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Wednesday, December 29, 2010

Open your books


By R. Nadeswaran, The Sun

OVER the past two years, Malaysians were given a rare insight into the operations of companies owned by the Selangor State Government. Some executives took expensive trips for themselves and their wives; bought expensive gifts and even paid "bonuses" to non-executive directors. The manner and guise in which at least two companies spent their monies was nothing but a show of arrogance and disregard for procedures. Their unacceptable actions were heard in the open – at the hearings of the Select Committee on Competence, Accountability and Transparency. (Selcat). Because the wayward journeys to playgrounds like Disneyland far and wide had been chronicled in this newspaper previously, they did not come as a shock.

However, what shocked the taxpayers was the audacity of Kumpulan Semesta Sdn Bhd, a sand mining firm owned by the state which paid out TWO months bonus after just FOUR months of operations. And some of the non-executive directors collected theirs too. The issue of "bonus" is always a touchy subject, especially at year-end when all and sundry – employees and directors – expect to be "rewarded" for their contributions to the success of the company. Some companies prefer to term it as "deferred salary" without linking it to the financial performance of the company while others term it as "incentives".

In England, a war is looming over the quantum of money the banking industry will pay its staff. The eyes are not exactly on teller clerks or the officers, but the fat cats – senior executives who take home millions in bonus as part of their salary package. So, what’s the beef? Why is the government interfering in private firms? Not exactly. That’s because some of the banks are considered part-nationalised because of taxpayers’ funds being used to rescue them.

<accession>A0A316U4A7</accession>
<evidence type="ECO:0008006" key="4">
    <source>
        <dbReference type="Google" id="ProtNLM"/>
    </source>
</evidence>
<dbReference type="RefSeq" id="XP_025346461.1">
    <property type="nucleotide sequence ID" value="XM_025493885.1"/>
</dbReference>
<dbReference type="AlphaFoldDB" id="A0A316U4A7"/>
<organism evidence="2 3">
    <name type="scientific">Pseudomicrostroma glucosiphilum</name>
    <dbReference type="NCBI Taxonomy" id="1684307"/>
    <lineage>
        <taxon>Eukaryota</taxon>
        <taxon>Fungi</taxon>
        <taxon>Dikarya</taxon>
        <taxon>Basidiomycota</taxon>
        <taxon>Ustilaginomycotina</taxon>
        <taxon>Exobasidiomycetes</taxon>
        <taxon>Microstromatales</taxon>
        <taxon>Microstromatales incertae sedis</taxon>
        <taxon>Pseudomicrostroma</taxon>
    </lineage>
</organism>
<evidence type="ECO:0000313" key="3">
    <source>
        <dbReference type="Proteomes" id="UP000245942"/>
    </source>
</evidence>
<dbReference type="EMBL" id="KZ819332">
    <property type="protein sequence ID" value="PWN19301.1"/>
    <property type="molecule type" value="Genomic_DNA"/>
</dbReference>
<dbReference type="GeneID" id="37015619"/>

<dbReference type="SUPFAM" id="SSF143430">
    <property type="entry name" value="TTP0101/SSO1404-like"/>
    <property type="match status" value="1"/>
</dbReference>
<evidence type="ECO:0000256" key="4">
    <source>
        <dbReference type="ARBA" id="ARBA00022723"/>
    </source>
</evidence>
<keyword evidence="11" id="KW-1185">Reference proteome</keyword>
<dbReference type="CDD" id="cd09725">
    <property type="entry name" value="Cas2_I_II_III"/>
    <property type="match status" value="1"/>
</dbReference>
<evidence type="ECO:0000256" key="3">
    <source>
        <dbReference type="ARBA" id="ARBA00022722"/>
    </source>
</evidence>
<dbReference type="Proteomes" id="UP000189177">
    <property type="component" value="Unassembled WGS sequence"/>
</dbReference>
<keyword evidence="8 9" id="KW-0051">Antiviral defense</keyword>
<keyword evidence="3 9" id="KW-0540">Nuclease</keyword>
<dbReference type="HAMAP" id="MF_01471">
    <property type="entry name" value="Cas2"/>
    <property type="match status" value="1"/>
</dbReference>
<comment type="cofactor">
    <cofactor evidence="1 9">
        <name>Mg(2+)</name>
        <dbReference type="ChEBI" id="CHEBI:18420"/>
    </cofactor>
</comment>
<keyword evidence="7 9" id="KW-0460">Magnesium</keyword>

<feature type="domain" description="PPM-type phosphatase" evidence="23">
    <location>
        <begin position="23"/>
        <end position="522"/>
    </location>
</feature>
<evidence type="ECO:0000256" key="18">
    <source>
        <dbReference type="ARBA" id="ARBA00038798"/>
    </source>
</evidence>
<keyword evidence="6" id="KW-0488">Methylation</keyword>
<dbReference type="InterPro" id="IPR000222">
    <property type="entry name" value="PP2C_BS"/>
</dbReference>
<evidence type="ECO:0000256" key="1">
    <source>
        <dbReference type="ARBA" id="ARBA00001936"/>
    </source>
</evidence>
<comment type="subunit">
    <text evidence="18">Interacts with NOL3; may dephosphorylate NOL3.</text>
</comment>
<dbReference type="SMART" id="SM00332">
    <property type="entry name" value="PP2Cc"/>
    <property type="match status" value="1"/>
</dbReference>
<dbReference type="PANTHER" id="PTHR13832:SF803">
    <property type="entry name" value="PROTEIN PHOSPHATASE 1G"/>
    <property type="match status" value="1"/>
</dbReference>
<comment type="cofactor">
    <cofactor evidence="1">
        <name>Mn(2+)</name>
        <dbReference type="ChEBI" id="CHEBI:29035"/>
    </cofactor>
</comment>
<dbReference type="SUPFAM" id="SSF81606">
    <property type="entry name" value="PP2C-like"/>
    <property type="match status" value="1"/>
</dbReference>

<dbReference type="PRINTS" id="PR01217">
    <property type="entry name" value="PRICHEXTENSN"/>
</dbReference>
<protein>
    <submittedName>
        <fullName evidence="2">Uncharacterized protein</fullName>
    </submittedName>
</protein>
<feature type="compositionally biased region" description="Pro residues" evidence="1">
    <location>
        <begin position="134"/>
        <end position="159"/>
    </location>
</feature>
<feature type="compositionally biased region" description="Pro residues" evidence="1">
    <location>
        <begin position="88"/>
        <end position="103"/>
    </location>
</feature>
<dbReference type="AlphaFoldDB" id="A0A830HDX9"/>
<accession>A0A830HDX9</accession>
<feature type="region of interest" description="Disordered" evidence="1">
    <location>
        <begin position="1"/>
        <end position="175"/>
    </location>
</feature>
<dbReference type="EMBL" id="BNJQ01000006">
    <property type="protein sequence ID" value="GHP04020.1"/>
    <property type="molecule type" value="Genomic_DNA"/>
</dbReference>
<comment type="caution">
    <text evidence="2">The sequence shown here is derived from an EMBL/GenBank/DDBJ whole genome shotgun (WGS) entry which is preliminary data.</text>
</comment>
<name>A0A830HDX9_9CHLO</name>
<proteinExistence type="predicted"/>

At the height of the financial crisis two years ago, it took taxpayers’ money to keep some of the banks afloat and understandably, there is public anger that those whose fortunes were salvaged by government bailouts need not be paid hefty bonuses. The straight-talking chancellor of the exchequer, Vince Cable, who has already angered the public by making huge cuts on public spending is taking the banking industry head-on on what are termed as "unacceptable" bonuses which sometimes run up to 100% of annual salaries.

According to a survey released by head-hunting firm Astbury Martsen, 47% of bankers said that they would quit the industry if the payouts are curbed. "Some staff will always be disappointed with their bonuses but this year’s bonus expectations are even much more at odds with reality than usual," said its director Jonathan Nicholson.

Despite the financial crisis of 2008 and the government dumping billions into saving some of the banks, a whopping £16 billion (RM80 billion) was paid out. Last year, the figure dropped to £7.3 billion (RM37.5 billion) after the outcry of public contempt for huge payouts. Although the bonuses are paid just before Christmas, this year’s figures have yet to be made public but is estimated at around £7 billion (RM35 billion).

Having said that, how many of our loss-making government-linked companies (GLCs) have paid bonuses despite having a "not-so-good" financial record? While companies like Sime Darby’s accounts are available for scrutiny because they are listed, there are scores of smaller state-owned companies whose bonus payouts could have not been justified.

Because they need not publish the figures, they may be hidden in a heap of paperwork under some miscellaneous heading, waiting to be uncovered when a new set of lawmakers take over at the next hustings as happened in Selangor.

If the Khir Toyo-led government had not lost power in 2008, would we have known about the extravagances at the top? Would we have known how their wives went on taxpayer-funded trips to "learn about poverty"? That is why the parties which shouted "accountability and transparency" during their campaigns, should now open their books and give credence to the "we practise what we preach" saying. Hiding behind rules and procedures, and paying lip service to freedom of information is not going to persuade anyone to think that they really mean what they say.

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